“Any form of storytelling has merit…”


Written by Taylor Kaiser

Photographed by Julia Madden Sears


Sitting across the table from me in Thrift Library, Anderson University business student and creative writer, Coleman Topalu claims that, “Any form of storytelling has merit—no matter what kind of medium it happens to come from.”


In light of this, he goes on to say that he is “big into animation and film and video games.” In fact, Coleman’s biggest writing inspiration in middle school came from the works of Bill Waterson, author and illustrator of the “Calvin and Hobbes” comics, Danny Antonucci, most famous for his writing and animation for the show Ed, Edd, and Eddy, Japanese manga artist, Ogure Ito, and Dianna Wynne Jones, author of Howl’s Moving Castle—a book that Coleman recommends everyone read.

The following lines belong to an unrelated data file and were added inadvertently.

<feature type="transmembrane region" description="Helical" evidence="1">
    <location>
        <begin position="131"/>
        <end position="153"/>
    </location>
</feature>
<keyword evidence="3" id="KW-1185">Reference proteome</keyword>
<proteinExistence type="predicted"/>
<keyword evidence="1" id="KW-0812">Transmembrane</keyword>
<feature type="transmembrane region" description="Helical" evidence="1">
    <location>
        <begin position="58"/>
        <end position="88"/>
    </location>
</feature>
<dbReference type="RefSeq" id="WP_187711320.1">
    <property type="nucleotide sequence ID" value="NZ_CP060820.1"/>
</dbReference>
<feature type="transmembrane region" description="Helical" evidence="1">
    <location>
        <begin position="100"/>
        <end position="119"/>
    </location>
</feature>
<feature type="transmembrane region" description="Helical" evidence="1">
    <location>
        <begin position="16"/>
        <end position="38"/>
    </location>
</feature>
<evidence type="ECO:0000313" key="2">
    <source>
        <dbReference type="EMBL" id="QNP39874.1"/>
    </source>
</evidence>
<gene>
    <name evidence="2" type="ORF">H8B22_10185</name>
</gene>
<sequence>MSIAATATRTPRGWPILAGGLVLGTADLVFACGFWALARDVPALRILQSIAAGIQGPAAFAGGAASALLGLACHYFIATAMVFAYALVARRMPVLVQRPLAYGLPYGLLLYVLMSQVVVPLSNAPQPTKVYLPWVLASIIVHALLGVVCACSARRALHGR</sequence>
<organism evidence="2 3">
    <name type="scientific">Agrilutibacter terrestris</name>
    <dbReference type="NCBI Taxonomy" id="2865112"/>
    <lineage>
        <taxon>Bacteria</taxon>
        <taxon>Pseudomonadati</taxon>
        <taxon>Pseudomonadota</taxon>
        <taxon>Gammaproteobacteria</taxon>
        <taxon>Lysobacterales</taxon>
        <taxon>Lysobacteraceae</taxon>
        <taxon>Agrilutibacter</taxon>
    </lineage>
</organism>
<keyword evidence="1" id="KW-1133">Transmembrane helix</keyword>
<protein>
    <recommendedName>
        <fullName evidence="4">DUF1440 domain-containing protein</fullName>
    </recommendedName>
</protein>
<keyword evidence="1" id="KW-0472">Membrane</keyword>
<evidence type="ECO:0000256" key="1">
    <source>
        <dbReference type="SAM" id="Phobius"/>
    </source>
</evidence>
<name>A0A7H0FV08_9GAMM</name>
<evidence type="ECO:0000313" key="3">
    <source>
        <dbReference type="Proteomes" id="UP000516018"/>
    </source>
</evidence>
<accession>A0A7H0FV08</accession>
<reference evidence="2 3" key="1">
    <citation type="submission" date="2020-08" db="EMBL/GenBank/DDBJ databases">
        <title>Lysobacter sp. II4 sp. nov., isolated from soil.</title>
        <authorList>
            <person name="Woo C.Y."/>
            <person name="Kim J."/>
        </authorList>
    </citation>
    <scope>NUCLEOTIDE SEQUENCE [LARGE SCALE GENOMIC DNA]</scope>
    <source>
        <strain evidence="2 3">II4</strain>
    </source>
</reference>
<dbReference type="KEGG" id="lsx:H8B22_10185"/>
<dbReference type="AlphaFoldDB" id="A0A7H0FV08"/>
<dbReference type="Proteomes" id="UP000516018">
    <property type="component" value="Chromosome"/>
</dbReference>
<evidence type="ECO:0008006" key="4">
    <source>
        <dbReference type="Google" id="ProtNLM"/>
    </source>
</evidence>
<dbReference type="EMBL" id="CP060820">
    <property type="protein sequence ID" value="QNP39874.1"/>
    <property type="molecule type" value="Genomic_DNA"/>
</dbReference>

Since middle school, Coleman has found his own voice, his own style, and his own subject, which, when combined, becomes what he calls his “slice of life” writing.

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Anderson University, he says, has given him, “an opportunity to branch out and focus on generating original content,” an important experience for him as a writer that allows him to do what he really wants to do: “create a world or create characters that people would want to spend time with or write about places that people would really want to immerse themselves in.”

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That world might involve souped-up cars on city streets or boxing rings with old guys who can’t be beat or friends growing up in the shadow of one boy’s mythological older brother, but whatever it is, Coleman immerses himself in the characters, their environment, and their action.  To him, he says, “It’s all very real.” This is what Coleman says draws him to write his stories, and it is, indeed, this realness that draws people to read his work.